New Year, New Confidence?
Another year has come to a close. Now, the performance of economies and financial security markets can be journaled into history. Last year, domestic and foreign stocks alike recorded their fifth best year of returns from the prior twenty-years of stock market investing. US stocks were abnormally calm in the year 2017. For example, the full-year range of near-term future price uncertainty, measured by a popular volatility index, was a quarter of what it was in the year 2016. Furthermore, a broad measure of the US stock market only drew down 1.5% or more in two trading days last year; whereas, in the year 2016, there were ten such trading days.
Last year’s stock market boom technically began in late 2016 right after the US general election results. A political paradigm shift was made in the US by electing both a Republican President and Congress. The party had campaigned on loosening regulations, repealing and replacing health care legislation, and reforming tax law. In one short-year, the party has accomplished much of their intended agenda except for overturning existing health care legislation. Ultimately, the US stock market received exactly what it had expected and was driven even higher as new policy became less speculative.
Future real economic growth will ultimately be the verdict of the true importance and impact of Republicans’ efforts. Through the third quarter of last year, annual real expansion of the US economy was 2.3%. Most impressive is the average number of new jobs being added to the US economy. This has remained well above 150 thousand per month over the last five years bringing the unemployment rate down to near 4%.
“WHETHER A FUNCTION OF TAX REFORM OR ROSY PROFITS, STOCK PRICES CONTINUE TO PUSH HIGHER. AND WHY SHOULDN'T THEY?"
Upbeat economic and financial market statistics are undoubtedly changing the moods of consumers and investors. Consumer confidence, for example, has recently risen to new levels not seen since before the Great Recession of 2008 and 2009. Now, almost three out of every four investment institutions believe the US stock market can rise higher next year. Individual investors, however, are less optimistic and their optimism is sliding despite this nine-year bull market.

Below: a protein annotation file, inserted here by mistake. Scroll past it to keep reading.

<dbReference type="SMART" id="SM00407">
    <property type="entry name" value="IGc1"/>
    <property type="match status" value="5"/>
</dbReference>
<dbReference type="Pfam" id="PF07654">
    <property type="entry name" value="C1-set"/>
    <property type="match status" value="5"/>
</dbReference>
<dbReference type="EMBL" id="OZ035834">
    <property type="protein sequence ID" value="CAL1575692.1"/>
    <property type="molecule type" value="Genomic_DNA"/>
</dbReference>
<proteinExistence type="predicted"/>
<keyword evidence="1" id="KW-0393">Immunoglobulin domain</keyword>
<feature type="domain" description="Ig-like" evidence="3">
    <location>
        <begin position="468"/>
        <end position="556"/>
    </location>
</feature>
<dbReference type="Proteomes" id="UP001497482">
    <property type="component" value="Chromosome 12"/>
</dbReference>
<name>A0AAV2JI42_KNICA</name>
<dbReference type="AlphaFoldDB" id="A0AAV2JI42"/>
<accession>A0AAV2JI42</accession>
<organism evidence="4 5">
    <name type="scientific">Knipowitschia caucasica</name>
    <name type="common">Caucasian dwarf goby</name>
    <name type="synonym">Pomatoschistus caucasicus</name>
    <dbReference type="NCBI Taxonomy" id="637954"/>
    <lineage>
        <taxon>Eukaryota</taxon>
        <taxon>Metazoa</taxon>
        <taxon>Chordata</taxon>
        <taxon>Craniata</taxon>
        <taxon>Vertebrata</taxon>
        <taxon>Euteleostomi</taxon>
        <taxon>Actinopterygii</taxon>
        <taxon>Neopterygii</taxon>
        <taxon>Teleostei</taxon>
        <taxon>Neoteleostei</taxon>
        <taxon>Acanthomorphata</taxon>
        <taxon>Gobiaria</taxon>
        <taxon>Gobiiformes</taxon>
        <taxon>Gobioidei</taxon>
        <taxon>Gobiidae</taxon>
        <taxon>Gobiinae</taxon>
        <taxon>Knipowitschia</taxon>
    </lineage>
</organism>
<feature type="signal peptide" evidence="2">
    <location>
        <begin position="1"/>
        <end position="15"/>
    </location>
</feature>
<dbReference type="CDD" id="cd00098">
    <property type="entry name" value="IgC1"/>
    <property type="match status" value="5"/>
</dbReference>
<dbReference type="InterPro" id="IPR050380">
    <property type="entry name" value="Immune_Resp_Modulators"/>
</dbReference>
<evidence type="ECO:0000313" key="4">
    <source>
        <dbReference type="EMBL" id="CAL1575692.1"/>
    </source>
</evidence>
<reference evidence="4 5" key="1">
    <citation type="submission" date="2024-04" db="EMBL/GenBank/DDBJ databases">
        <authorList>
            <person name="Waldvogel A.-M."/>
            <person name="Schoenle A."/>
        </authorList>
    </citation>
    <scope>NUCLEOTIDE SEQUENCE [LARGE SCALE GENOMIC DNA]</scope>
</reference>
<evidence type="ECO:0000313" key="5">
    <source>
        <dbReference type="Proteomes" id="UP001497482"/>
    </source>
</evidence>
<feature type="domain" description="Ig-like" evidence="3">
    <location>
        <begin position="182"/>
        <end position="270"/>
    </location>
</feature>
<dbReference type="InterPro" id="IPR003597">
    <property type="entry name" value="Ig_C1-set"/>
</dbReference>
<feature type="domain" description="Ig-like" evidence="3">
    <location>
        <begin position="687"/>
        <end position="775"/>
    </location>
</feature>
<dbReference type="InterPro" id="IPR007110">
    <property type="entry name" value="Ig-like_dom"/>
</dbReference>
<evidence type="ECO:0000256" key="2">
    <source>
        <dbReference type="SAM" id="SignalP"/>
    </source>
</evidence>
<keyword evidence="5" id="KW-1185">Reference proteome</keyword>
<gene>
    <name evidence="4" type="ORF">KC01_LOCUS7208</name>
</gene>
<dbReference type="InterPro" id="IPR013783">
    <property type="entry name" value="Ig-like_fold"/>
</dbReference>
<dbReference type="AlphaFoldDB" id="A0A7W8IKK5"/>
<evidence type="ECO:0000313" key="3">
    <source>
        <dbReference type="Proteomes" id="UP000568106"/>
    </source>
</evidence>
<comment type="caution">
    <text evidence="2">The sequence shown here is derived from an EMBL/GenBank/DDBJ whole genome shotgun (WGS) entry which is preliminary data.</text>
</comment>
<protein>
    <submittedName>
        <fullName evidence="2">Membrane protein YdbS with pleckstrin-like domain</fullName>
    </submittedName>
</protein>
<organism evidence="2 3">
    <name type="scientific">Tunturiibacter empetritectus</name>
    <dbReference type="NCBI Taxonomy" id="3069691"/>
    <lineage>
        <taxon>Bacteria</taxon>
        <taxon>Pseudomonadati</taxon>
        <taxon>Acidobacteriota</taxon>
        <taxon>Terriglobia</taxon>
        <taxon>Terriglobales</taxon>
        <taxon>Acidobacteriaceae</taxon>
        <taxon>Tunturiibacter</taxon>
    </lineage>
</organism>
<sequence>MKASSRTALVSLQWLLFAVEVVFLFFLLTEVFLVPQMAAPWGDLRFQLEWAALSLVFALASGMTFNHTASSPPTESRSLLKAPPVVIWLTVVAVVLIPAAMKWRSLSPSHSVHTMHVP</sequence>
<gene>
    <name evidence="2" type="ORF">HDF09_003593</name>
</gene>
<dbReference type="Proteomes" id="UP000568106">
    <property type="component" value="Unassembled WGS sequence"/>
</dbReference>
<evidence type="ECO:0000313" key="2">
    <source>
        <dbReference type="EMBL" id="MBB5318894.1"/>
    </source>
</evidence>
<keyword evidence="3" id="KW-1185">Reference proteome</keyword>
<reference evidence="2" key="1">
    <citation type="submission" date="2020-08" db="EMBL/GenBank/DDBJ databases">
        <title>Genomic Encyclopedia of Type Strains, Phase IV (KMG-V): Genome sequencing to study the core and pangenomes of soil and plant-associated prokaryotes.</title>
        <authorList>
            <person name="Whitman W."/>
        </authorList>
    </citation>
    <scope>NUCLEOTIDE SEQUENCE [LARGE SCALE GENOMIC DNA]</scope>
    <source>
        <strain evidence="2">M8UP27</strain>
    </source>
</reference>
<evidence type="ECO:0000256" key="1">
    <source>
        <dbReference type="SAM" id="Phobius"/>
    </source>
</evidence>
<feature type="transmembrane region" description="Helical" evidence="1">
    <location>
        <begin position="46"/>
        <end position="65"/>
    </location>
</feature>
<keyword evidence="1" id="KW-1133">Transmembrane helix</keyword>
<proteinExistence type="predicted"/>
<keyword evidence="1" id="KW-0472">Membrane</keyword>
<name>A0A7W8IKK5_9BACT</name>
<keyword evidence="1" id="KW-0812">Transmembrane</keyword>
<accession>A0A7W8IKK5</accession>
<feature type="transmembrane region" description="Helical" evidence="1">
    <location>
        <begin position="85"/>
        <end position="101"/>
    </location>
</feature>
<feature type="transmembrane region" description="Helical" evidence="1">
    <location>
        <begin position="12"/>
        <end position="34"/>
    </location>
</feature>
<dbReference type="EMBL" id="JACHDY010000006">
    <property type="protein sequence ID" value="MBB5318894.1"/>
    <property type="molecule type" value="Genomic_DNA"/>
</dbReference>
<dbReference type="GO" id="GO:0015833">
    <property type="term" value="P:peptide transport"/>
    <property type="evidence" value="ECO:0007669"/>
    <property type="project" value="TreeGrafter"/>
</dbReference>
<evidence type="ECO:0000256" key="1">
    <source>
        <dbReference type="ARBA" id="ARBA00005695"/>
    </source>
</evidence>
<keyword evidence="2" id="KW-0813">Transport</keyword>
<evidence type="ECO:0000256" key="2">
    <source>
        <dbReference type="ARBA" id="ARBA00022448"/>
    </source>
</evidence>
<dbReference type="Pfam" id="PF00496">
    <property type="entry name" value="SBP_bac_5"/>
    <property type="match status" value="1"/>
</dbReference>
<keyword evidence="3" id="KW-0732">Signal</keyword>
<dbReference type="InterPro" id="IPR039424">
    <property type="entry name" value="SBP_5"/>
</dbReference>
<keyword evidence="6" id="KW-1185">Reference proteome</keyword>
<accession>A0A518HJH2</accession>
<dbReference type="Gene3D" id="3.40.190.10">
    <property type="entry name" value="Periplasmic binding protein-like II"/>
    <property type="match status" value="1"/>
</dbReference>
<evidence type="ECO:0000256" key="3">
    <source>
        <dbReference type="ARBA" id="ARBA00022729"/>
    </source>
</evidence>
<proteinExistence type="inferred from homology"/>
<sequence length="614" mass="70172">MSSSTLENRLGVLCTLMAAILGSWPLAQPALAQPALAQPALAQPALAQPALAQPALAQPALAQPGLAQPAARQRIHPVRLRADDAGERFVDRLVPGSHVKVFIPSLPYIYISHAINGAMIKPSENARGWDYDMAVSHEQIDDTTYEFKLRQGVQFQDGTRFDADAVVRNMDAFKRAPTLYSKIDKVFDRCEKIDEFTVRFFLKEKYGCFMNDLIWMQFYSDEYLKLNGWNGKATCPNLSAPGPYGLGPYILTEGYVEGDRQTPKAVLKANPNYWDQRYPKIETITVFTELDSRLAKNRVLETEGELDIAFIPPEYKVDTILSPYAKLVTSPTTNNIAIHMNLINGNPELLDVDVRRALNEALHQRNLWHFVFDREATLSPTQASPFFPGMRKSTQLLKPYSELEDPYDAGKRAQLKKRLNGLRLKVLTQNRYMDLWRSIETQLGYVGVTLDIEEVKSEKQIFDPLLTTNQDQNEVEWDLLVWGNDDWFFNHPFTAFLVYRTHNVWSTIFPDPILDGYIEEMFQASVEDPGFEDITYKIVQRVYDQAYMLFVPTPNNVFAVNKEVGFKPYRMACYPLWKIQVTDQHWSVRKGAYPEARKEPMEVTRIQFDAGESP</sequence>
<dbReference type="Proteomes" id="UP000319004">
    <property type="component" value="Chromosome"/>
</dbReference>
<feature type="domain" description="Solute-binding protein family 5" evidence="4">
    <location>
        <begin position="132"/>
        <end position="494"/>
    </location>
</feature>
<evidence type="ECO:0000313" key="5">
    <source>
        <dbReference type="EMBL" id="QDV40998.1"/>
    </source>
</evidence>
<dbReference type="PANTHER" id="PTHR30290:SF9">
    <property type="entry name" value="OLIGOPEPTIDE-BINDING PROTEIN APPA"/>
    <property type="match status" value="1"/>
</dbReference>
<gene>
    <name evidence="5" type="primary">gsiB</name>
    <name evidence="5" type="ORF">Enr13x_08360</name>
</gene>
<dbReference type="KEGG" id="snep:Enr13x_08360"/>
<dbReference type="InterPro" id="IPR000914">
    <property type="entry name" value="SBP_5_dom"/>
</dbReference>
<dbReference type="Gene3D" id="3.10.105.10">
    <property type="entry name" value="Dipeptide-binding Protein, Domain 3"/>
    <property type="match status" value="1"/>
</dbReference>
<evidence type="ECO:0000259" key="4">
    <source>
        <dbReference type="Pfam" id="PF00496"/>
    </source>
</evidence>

Actions by the US Central Bank (Fed) should theoretically prevent the US economy from overheating. The Fed planned for three interest rate increases in the year 2017. They delivered all three by raising 0.25% in each decision. The target Fed-Funds rate, an interest rate important to commercial banking, now stands at 1.5%. Although the Fed is tightening and beginning to unwind a $4.5 trillion-dollar balance sheet, they do not expect to derail potential stimulus from the new tax cuts.
Coincidentally, Fed policy has moved up US money market yields and short-term US Treasury debt yields. Yields on ninety-day US Treasury debt rose almost a whole percent to end last year near 1.45%. Longer-term Treasury debt, however, has failed to move by as much. The difference between rising short-term yields and stagnate long-term yields is forcing the yield curve to flatten. This is important, because historically flat or even inverted yield curves have presaged actual recessions. Fed officials say this time could be different and maybe they are right. Possibly the economy has experienced a secular change that will keep general price inflation low for a considerable amount of time and thereby also keep long-term yields low.
What can we expect in the new year? Well, another year of monstrous stock returns seems unlikely. Stock returns may experience some sort of mean reversion back to historical norms. There are a variety of reasons that support stock market strength such as corporate profits and acquisitions fueling valuations and corporate bond spreads falling to historical lows.
As 2017 closes, investors should be pleased with returns from almost every financial market. Investments made in global stocks, global bonds, hard assets, or hybrids provided gains over the course of 2017. Fortunately, our Investment Team anticipated last year to be the year of global growth. Therefore, our bullish tilts towards global stocks (especially emerging markets) lifted the performance of the Core Allocation portfolios ahead of their benchmarks: Morningstar’s World Allocation and Tactical Allocation category averages. No year is exactly the same as the last when it comes to investing. However, the Investment Team remains cautiously optimistic as the investment climate seems to have improved with better economies, low interest rates, higher corporate profits, and rebounding commodity prices. Several allocation changes will be made in the near term in an effort to most appropriately position portfolios for 2018.